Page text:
Image: Hugo Malara
AP
Hugo Malara and his fiancee Maria Sorto paid a loan modification specialist an $800 fee, but say they rarely heard from him again. In fact, the bank had already sold their neat stucco bungalow when they handed over the check.
updated 3/11/2009 7:49:08 PM ET 2009-03-11T23:49:08

They call themselves loan modification consultants, negotiators or specialists. Some are legitimate, but many are simple con artists looking for desperate marks facing foreclosure amid the wreckage of the nation's housing market.

It's a good business, too, since in most states, there's not much of a chance they'll ever end up before a judge facing any time in jail.

"It's difficult for us to get prosecutors to do the investigations on misdemeanors," said North Carolina Attorney General Roy Cooper.

While some states have recently toughened penalties for perpetrating the booming business of foreclosure scams, and some prosecutors have used existing fraud statutes to bring criminal charges, the reaction of many state prosecutors in places where foreclosure scams are common are civil actions designed to recover a victim's money.

Only in a few states are attorneys general offices — which tend to be a focal point of consumer protection efforts — willing and able to seek criminal charges and jail time against such con artists. While consumers might be helped financially by the civil cases, advocates say criminal prosecutions would do more to stop these scams.

"You've got to do something to get their attention," said Tom Bartholemy, president of a Better Business Bureau office in southern North Carolina. "Because what's being done — these civil actions — isn't."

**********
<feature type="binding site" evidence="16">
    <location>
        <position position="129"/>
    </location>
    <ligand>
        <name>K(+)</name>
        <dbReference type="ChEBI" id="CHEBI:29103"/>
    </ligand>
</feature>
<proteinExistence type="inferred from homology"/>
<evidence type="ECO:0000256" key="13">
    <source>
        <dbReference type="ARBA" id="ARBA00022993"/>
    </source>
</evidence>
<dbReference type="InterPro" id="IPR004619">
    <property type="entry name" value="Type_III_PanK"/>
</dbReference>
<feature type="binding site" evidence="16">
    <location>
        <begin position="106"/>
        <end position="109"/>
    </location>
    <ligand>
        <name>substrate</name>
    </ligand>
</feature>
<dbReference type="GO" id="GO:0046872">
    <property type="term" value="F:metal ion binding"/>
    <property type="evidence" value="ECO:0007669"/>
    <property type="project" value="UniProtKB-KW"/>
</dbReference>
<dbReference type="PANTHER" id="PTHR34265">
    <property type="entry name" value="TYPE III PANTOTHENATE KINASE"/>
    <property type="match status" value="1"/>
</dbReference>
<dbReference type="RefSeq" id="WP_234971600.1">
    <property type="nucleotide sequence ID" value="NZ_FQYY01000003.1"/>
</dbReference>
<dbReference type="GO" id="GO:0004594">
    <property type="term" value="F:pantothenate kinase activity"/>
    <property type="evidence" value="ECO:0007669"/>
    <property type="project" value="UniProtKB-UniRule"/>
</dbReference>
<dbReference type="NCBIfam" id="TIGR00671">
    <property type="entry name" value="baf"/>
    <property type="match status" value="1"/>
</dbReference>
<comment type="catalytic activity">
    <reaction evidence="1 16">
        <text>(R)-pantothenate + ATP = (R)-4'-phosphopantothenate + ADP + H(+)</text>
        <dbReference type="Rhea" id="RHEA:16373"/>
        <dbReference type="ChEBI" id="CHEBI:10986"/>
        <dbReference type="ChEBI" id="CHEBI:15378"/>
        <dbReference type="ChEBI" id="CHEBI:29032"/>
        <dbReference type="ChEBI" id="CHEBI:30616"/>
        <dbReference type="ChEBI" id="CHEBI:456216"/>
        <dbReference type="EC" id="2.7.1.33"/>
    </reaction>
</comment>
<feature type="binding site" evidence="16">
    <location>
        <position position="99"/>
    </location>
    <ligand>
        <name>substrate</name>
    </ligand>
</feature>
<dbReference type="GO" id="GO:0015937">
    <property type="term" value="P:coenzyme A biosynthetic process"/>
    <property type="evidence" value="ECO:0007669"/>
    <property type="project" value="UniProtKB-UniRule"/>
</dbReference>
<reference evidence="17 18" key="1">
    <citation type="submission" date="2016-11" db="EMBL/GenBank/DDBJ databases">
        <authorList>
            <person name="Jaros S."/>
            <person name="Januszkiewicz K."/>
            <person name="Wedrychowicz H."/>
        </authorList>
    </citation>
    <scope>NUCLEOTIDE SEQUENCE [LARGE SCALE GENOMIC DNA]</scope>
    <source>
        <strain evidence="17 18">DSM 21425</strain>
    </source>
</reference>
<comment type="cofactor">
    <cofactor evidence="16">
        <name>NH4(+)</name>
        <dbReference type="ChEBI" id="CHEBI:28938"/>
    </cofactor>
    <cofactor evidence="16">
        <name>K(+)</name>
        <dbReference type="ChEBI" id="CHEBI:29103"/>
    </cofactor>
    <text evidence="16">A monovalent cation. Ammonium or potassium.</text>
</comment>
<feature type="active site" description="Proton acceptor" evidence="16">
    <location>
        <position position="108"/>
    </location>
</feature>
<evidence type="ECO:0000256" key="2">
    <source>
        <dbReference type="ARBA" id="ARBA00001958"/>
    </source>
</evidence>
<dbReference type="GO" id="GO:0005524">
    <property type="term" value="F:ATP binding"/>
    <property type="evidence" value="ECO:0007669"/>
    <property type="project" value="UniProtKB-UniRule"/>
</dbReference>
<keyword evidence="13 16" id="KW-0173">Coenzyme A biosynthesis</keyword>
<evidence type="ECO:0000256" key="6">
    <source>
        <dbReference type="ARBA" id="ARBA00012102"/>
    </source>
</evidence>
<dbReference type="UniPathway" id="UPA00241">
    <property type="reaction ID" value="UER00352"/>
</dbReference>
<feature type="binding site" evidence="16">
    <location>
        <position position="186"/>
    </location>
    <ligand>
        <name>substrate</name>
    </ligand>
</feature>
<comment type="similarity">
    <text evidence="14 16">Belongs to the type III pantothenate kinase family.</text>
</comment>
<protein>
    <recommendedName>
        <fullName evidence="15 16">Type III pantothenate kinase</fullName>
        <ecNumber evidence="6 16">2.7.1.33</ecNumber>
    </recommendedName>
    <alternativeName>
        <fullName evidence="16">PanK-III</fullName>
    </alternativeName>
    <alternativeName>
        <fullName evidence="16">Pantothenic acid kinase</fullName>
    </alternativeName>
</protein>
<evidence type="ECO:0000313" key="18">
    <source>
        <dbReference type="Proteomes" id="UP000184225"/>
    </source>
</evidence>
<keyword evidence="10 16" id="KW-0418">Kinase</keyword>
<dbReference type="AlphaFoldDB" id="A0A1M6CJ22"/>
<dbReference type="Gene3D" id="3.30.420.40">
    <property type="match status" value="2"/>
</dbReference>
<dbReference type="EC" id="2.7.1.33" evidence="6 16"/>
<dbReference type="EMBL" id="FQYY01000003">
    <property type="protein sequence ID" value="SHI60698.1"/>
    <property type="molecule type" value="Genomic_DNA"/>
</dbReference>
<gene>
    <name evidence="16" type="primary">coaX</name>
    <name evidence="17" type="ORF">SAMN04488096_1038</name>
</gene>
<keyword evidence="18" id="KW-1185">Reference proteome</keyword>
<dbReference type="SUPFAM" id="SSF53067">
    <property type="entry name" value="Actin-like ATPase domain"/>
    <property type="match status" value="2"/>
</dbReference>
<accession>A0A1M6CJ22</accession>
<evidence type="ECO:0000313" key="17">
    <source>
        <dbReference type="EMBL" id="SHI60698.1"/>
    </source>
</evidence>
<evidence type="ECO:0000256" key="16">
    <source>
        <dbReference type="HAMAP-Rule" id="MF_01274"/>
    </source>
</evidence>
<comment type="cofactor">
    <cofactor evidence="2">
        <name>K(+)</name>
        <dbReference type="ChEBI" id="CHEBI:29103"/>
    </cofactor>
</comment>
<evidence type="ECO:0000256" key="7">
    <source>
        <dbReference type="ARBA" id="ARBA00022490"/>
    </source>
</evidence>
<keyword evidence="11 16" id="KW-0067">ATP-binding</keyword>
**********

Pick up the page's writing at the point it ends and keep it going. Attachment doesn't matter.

The fake foreclosure fixers are operating in a target-rich environment. More than 2 million homeowners faced foreclosure proceedings last year, and the number is expected to rise this year.

That's the audience for roadside billboards around places like Las Vegas that scream "Save my property!" and radio ads that promise "expert help." Some companies comb property records and send mail designed to look like it's from the homeowner's lender: "We have reviewed your property information and determined that you may be eligible for a loan modification."

After Hugo Malara lost his job at a neon sign company and fell behind on his home loan, he called Derric Robinson, a loan modification specialist who advertises a "money back guarantee."

Malara and his fiancee Maria Sorto paid Robinson an $800 fee, but say they rarely heard from Robinson again. In fact, the bank had already sold their neat stucco bungalow when they handed Robinson the check.

"He was recommended by a friend. He said he could fix the problem," said Malara, a 48-year-old immigrant from El Salvador, who said he does not plan file a lawsuit.

Robinson said he made calls to the home's new owners on Malara's behalf. And he blamed Malara for not cooperating and said the fee was compensation for his time.

"That's how much my time was worth," he said, adding that the work was done outside his job as a loan modification specialist for a California company.

Some of those making the offers to help are former brokers, agents and appraisers who've seen their previous business evaporate. But it's difficult to gauge if even the legitimate offers to help are more effective than nonprofit credit counselors who also work with lenders at no charge.

"There are plenty of HUD-approved nonprofits who will do this work for free and that's what we recommend," said Rick Simon, a spokesman for Calabasas, Calif.-based Countrywide Financial Corp., once the nation's largest mortgage lender.